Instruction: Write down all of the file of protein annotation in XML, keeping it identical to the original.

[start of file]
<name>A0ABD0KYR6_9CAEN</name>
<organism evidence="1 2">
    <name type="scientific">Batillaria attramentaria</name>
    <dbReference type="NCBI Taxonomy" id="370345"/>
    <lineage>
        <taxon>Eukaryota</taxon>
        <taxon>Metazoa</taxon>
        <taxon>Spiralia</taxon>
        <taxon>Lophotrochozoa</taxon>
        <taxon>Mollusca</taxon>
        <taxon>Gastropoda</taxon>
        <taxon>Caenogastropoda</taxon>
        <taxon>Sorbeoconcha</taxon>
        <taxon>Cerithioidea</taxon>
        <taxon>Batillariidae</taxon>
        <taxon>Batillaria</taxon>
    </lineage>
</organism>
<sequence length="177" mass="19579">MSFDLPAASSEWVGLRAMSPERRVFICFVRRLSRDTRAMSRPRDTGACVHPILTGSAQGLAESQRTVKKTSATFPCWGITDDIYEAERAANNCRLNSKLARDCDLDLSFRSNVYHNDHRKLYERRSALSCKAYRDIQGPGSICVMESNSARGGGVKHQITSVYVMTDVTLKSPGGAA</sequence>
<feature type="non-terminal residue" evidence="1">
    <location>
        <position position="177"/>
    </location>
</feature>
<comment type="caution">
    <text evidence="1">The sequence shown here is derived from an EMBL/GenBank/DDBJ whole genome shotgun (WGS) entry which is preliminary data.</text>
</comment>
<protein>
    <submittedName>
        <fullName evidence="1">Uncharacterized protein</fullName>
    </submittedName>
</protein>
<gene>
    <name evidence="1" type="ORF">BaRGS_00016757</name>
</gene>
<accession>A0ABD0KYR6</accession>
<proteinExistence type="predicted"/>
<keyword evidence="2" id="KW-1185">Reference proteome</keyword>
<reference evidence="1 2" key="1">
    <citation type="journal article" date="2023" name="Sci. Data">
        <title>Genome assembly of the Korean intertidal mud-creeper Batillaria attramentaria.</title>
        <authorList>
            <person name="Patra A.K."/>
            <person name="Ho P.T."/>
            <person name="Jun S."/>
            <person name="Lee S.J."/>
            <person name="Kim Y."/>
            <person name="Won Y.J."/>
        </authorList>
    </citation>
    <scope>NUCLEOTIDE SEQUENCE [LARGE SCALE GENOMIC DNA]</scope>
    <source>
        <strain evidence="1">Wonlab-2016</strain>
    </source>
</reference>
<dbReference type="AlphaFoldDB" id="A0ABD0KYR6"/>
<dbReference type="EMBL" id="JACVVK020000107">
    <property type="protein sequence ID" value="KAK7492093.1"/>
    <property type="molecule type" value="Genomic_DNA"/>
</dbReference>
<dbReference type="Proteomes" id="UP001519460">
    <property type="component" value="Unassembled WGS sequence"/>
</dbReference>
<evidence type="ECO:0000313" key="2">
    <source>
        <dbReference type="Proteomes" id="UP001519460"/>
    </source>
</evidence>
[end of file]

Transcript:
<name>A0ABD0KYR6_9CAEN</name>
<organism evidence="1 2">
    <name type="scientific">Batillaria attramentaria</name>
    <dbReference type="NCBI Taxonomy" id="370345"/>
    <lineage>
        <taxon>Eukaryota</taxon>
        <taxon>Metazoa</taxon>
        <taxon>Spiralia</taxon>
        <taxon>Lophotrochozoa</taxon>
        <taxon>Mollusca</taxon>
        <taxon>Gastropoda</taxon>
        <taxon>Caenogastropoda</taxon>
        <taxon>Sorbeoconcha</taxon>
        <taxon>Cerithioidea</taxon>
        <taxon>Batillariidae</taxon>
        <taxon>Batillaria</taxon>
    </lineage>
</organism>
<sequence length="177" mass="19579">MSFDLPAASSEWVGLRAMSPERRVFICFVRRLSRDTRAMSRPRDTGACVHPILTGSAQGLAESQRTVKKTSATFPCWGITDDIYEAERAANNCRLNSKLARDCDLDLSFRSNVYHNDHRKLYERRSALSCKAYRDIQGPGSICVMESNSARGGGVKHQITSVYVMTDVTLKSPGGAA</sequence>
<feature type="non-terminal residue" evidence="1">
    <location>
        <position position="177"/>
    </location>
</feature>
<comment type="caution">
    <text evidence="1">The sequence shown here is derived from an EMBL/GenBank/DDBJ whole genome shotgun (WGS) entry which is preliminary data.</text>
</comment>
<protein>
    <submittedName>
        <fullName evidence="1">Uncharacterized protein</fullName>
    </submittedName>
</protein>
<gene>
    <name evidence="1" type="ORF">BaRGS_00016757</name>
</gene>
<accession>A0ABD0KYR6</accession>
<proteinExistence type="predicted"/>
<keyword evidence="2" id="KW-1185">Reference proteome</keyword>
<reference evidence="1 2" key="1">
    <citation type="journal article" date="2023" name="Sci. Data">
        <title>Genome assembly of the Korean intertidal mud-creeper Batillaria attramentaria.</title>
        <authorList>
            <person name="Patra A.K."/>
            <person name="Ho P.T."/>
            <person name="Jun S."/>
            <person name="Lee S.J."/>
            <person name="Kim Y."/>
            <person name="Won Y.J."/>
        </authorList>
    </citation>
    <scope>NUCLEOTIDE SEQUENCE [LARGE SCALE GENOMIC DNA]</scope>
    <source>
        <strain evidence="1">Wonlab-2016</strain>
    </source>
</reference>
<dbReference type="AlphaFoldDB" id="A0ABD0KYR6"/>
<dbReference type="EMBL" id="JACVVK020000107">
    <property type="protein sequence ID" value="KAK7492093.1"/>
    <property type="molecule type" value="Genomic_DNA"/>
</dbReference>
<dbReference type="Proteomes" id="UP001519460">
    <property type="component" value="Unassembled WGS sequence"/>
</dbReference>
<evidence type="ECO:0000313" key="2">
    <source>
        <dbReference type="Proteomes" id="UP001519460"/>
    </source>
</evidence>